Here are brief reviews for a couple of recent reads. Both are Irish lit, #readingirelandmonth19 having been the perfect excuse to finally pick them off my shelves!
Paradise by Edna O’Brien
Published by Faber & Faber, 2019
My rating: ⭐ ⭐ ⭐
This short and engaging story follows a young woman as she sets off on vacation with her wealthy, much older partner. Upon learning that she is unable to swim, he hires an instructor to teach her, with the understanding that she will display her newly learned skill for him and his friends at the holiday’s end.
This was my first experience of O’Brien’s fiction, and though brief, it has certainly piqued my interest. She successfully creates a quietly off-kilter tone; the simmering threat that we are building towards something uncanny. This, coupled with her evocative prose and strong imagery made for a great little taster of her work.
There’s definitely some allegory at play, but O’Brien doesn’t deign to hand us all the answers, which leaves the latent meaning open to interpretation. To me, it spoke about how mentally destructive it is to try and change yourself to appease others, as well as the self-serving, toxic brand of pride that can arise when the wealthy try to ‘help’ those beneath them on the social ladder.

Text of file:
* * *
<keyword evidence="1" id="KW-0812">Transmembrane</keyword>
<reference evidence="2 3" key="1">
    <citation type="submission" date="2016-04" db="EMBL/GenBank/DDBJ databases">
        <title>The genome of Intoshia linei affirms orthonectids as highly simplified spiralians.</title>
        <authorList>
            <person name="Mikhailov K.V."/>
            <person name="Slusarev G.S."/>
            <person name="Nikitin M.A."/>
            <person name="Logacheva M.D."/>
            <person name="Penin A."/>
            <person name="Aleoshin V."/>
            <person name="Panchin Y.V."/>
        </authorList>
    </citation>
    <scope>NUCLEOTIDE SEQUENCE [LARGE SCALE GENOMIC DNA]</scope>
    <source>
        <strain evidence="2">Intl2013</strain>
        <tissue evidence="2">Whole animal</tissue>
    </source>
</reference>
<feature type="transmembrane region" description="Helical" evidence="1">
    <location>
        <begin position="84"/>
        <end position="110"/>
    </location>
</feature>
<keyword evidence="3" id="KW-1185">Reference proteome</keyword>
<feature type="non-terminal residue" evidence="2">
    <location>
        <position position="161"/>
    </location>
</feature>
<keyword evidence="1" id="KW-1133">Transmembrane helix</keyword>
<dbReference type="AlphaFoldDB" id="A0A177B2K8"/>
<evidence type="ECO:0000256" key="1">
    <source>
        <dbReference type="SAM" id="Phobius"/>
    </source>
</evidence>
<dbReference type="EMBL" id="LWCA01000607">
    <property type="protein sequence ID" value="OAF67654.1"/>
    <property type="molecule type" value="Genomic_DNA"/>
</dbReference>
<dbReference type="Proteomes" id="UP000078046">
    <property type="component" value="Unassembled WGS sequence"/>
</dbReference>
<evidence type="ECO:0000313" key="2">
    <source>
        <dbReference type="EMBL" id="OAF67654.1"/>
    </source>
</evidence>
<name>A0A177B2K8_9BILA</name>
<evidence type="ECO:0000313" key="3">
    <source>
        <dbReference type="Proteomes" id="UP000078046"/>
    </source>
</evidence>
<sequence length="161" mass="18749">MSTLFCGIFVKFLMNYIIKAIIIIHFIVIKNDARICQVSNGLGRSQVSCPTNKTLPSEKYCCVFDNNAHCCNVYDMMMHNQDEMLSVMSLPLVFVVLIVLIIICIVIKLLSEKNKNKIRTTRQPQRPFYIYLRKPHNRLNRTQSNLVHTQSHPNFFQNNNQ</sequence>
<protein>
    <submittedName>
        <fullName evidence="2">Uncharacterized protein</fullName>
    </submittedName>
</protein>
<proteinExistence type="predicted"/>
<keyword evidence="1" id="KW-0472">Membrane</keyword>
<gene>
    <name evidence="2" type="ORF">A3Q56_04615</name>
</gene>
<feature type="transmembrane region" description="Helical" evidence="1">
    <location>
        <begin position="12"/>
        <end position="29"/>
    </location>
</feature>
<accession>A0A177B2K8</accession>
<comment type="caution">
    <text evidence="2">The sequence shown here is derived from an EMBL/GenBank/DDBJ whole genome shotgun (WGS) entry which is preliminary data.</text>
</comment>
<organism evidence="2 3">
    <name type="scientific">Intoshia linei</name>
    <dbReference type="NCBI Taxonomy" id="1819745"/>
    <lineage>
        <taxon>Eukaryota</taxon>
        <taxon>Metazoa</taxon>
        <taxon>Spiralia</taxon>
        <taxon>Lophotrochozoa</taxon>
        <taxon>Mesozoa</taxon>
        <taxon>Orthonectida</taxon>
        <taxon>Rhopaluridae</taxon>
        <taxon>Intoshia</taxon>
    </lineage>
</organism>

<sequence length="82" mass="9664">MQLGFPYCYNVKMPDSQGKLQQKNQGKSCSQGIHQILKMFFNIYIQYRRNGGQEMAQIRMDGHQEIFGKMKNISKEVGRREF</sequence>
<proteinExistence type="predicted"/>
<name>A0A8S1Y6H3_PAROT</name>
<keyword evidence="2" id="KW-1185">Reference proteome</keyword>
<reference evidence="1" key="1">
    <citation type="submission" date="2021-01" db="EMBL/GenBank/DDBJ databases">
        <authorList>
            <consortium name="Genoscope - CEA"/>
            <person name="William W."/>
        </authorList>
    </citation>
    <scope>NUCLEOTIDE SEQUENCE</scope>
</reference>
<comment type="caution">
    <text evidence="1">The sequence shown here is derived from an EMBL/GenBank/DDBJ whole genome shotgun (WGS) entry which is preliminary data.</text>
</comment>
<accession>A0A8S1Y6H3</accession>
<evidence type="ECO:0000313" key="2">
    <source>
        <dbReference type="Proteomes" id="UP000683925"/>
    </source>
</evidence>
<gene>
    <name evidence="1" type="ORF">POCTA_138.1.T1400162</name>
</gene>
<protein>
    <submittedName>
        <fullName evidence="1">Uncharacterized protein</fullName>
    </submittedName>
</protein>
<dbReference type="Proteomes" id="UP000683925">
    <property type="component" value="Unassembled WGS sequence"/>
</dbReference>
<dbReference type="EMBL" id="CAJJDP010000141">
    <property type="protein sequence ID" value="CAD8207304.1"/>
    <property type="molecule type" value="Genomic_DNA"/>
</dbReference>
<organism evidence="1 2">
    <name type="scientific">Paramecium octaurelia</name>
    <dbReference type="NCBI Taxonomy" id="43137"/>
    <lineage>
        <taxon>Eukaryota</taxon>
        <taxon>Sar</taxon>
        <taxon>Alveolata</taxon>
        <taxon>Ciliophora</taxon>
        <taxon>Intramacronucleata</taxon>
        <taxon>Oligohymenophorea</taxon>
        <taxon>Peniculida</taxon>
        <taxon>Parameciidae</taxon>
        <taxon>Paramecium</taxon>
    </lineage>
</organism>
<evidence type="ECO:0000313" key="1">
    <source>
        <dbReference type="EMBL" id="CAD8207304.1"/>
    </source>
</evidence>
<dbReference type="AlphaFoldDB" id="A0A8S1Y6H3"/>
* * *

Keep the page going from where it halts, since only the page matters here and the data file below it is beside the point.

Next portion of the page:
You can pick up a copy of Paradise by clicking here.
Dinosaurs on Other Planets by Danielle McLaughlin
Published by John Murray, 2017 (first published by Stinging Fly Press, 2015)
My rating: ⭐ ⭐ ⭐
This was a solid and competently constructed collection of contemporary short stories. Nearly all of the eleven offerings are united by a general tone of melancholy; captured in a kind of quiet, everyday loneliness, and the theme of yearning for a sense of connection or escape. As an overarching concept, I thought this worked very effectively, and made the collection feel cohesive.
On the flipside, however, it also meant the stories began to blend together somewhat, with few standout moments to help differentiate individual tales. As a result, it’s the kind of collection that I will remember for its feel, rather than its plot or character arcs. I think, therefore, that it would have benefitted from a greater sense of variety; some light and shade to add definition and impact. Still, McLaughlin clearly has a knack for crafting a specific mood, and I’d certainly check out more of her work in the future.
You can pick up a copy of Dinosaurs on Other Planets by clicking here.